Art critic Blue Greenberg has written about exhibitions at Duke for four decades, since the museum was tucked inside a former science building on East Campus. She wrote about the new building opening in 2005 for The Herald-Sun, and she’s covered just about every exhibition in the 13 years since. After graduating from Duke with a bachelor’s degree in sociology, she earned a master’s of fine art degree at the University of North Carolina, Chapel Hill, and taught art history for 25 years at Meredith College.
What is your favorite work of art from the former Duke University Museum of Art? There was all this Russian stuff. For the first exhibition, they had this enormous orb, with all kinds of little people and things inside (a 12-foot-high sculpture from 1990, Portrait of an Unknown Person or Peter Carl Faberge’s Nightmare by Alexander Brodsky and Ilya Utkin). It was the first time most of us around here had seen contemporary Russian art. But the former director was fighting an uphill battle, because nobody knew anything about it, and nobody had written anything about contemporary Russian art. And most of these people were poverty-stricken artists, who had left Russia with works of art rolled up, you know, and they were almost giving it away. I think that was a very important exhibition for me to see.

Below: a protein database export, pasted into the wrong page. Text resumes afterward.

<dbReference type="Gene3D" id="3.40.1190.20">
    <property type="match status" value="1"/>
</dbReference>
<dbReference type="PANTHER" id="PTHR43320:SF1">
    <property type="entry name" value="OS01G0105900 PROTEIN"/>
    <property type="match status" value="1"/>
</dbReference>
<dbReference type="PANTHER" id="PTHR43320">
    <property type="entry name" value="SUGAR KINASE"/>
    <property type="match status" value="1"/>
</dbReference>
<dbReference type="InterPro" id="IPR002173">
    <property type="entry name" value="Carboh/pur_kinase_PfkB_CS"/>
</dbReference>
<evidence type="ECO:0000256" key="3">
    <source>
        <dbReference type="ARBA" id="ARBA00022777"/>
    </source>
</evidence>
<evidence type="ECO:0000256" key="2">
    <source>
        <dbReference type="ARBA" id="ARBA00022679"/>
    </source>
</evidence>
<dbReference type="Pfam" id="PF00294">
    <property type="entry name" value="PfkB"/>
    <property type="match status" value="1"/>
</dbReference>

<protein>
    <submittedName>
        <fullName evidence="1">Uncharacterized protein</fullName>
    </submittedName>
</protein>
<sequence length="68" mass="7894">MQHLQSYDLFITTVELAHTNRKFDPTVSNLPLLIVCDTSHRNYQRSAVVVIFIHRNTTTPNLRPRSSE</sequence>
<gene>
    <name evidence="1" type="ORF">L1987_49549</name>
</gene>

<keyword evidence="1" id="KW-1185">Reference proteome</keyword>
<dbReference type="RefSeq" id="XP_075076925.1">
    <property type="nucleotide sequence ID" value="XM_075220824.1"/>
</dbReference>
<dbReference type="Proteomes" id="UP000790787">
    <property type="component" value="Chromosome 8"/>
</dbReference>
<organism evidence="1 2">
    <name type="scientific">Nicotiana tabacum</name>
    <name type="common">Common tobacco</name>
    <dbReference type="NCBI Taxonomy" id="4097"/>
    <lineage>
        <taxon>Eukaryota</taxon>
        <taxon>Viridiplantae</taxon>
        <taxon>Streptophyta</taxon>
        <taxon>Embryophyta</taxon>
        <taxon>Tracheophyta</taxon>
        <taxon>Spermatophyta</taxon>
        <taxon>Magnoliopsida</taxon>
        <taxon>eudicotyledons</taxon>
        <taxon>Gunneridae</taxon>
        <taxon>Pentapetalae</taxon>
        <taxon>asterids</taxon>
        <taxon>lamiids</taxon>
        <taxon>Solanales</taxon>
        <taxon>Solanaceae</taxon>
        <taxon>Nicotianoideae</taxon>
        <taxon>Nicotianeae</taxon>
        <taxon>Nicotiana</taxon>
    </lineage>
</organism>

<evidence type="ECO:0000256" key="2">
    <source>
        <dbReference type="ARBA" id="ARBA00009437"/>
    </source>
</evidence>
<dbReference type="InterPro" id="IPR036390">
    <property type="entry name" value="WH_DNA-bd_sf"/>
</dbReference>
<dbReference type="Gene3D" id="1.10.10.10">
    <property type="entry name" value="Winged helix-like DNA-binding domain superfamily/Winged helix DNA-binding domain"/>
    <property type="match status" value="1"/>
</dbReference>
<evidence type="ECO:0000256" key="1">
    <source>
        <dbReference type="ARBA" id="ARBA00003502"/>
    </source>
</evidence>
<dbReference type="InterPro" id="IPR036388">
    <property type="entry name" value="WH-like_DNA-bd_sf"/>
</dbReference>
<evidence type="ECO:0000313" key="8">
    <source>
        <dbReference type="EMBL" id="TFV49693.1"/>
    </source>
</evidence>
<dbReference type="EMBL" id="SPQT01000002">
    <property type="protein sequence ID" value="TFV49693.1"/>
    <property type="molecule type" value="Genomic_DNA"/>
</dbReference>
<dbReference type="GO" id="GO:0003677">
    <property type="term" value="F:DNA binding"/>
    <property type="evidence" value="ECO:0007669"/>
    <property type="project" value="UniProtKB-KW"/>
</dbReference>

Over these decades, what have you tried to do in your columns
for readers? What’s your goal? Oh, my goal was always to promote the artists! I hoped that somebody could go and see what I wrote about and see if they agreed.
Who is a local artist you’ve enjoyed watching? Nancy Tuttle May! She’s an abstract painter and she’s been around as long as I have. And she’s a single mother. Raised her kids on her art.
Why is art important? I think a life without art is so bare. And it doesn’t always have to be the visual arts but some part of art has to be there. Or it’s so dull, so boring. And maybe it covers up the rough edges a little bit. Maybe it makes people kinder.
What was your biggest “aha moment” with art?
Just recently I was in Japan and saw two contemporary painting exhibitions in Tokyo, both on the subject of the atomic bombing at Hiroshima. Each artist was a young child in 1945. Their work began realistically but soon turned abstract, one with strident lines in many colors and the other in great sweeps of color. I was deeply moved and understood what they were trying to say. I thought, there is no way a painter can depict the effect of the bomb in realistic terms. Abstraction, an invention of the 20th century, is a gift for the artists who use it and the viewers who see it.
As told to Wendy Hower, Director of Engagement and Marketing, for the Nasher Museum Spring-Summer 2018 magazine.